Bikesharing in Toronto is a public good: report by TCAT
The Toronto Coalition for Active Transportation released the Public Bike Forum report, summarizing the results of the public forum and of the stakeholders meeting with officials that was held this last September.
- one half don't want advertising on bikes
- with no public funding companies would search for a commercial sponsor
- bikesharing creates new behaviours and travel patterns
- the smart bike systems must still be accessible to people with various barriers
- most want around 5000 bikes to start off with
- target the downtown and dense nodes in the suburbs, clusters around transit
- needs to be modular like Montreal's Bixi
- the City needs to put forward a well-defined business plan
- the City should look seriously at Montreal's system for how to do it without advertising
For everyone interested in getting an efficient and useful bikesharing system in Toronto needs to read Jonathan Goldsbie's article in Eye Magazine. It appears that Councillor Heaps is willing to give away the project to Astral Media, the company running the street furniture contract. Heaps claims that the contract specifies that Astral Media gets the first right of refusal, despite the fact the contract states that this is only true if street furniture includes advertising. As we've seen with Montreal's Bixi model that it is very possible to have a self-funding system that requires no advertising.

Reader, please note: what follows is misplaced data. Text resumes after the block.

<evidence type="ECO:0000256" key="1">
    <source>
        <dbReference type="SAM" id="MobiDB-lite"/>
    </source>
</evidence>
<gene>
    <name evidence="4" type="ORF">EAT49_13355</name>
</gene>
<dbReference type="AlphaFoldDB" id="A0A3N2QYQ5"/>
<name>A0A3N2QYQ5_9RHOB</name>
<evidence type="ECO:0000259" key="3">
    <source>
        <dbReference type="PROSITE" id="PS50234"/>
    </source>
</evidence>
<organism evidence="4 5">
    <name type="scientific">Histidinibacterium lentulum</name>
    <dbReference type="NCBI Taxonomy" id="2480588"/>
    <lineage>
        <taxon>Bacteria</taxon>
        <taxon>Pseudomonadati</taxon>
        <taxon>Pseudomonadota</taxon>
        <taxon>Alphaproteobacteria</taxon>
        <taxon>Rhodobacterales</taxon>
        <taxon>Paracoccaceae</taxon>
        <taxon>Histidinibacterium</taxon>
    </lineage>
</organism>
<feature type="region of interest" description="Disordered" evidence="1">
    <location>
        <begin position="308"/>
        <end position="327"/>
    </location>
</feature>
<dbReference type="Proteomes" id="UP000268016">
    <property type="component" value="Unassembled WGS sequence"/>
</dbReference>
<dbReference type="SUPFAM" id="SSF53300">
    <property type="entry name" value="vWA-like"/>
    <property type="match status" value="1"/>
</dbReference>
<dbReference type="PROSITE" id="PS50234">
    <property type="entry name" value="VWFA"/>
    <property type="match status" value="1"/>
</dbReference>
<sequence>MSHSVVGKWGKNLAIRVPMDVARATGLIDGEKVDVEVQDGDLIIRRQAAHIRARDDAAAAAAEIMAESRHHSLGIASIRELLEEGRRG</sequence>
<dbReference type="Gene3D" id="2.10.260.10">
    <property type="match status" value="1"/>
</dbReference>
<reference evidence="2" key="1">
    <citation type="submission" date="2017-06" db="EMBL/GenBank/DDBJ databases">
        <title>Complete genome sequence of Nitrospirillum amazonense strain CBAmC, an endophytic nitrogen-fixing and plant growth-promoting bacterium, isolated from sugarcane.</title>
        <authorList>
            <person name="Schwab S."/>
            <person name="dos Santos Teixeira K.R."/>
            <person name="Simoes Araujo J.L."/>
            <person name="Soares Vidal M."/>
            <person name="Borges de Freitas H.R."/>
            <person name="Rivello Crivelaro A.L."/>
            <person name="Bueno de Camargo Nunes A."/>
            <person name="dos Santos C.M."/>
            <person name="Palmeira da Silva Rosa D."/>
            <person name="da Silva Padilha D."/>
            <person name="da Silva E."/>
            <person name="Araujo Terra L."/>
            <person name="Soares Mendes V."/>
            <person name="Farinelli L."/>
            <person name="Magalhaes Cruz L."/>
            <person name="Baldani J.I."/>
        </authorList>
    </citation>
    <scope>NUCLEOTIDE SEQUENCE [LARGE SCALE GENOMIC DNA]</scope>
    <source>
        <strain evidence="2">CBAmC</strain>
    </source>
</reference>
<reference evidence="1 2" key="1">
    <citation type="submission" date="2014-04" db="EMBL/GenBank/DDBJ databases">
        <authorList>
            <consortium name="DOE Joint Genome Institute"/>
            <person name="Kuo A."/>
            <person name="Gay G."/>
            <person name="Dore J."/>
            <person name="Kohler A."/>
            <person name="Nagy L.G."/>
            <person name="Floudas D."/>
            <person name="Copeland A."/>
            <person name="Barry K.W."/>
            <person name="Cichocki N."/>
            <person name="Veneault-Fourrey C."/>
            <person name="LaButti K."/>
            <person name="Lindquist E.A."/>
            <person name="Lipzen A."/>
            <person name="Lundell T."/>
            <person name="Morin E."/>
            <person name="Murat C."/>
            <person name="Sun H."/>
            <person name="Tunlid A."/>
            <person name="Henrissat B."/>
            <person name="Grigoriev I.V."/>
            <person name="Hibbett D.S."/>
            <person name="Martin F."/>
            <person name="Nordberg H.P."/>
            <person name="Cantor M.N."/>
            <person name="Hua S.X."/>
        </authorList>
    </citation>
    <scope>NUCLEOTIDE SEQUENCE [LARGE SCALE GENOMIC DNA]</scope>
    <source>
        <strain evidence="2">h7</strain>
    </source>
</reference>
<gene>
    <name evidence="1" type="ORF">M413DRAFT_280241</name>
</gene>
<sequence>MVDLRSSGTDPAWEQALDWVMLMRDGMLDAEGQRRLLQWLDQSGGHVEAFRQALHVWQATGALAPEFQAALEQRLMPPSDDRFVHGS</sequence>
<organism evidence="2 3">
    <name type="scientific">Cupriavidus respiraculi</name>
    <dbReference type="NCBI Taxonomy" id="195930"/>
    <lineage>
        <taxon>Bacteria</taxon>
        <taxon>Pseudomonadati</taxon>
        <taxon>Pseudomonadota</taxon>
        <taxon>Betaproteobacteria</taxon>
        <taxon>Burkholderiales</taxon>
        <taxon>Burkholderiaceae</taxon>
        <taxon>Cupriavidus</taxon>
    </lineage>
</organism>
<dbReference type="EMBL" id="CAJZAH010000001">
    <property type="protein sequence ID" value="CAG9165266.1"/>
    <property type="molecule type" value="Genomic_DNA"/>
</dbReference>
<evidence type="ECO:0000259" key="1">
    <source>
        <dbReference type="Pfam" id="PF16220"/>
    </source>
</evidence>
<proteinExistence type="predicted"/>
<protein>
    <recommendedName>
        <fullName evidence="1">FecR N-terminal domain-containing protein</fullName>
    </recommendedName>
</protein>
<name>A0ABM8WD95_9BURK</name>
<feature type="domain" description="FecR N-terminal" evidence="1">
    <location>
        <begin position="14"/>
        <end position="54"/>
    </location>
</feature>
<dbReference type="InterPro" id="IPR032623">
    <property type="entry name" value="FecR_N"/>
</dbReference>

Is Councillor Heaps giving away a public right to safe and useful public transportation to an inexperienced Astral Media, whose interests mainly lie with expanding the number of eyes who see its advertising? What happened to an open bidding process in the City? Is the City falling back to giving special benefits to inside interests? This is all so frustrating and the Councillor and staff are not exactly forthcoming with answers.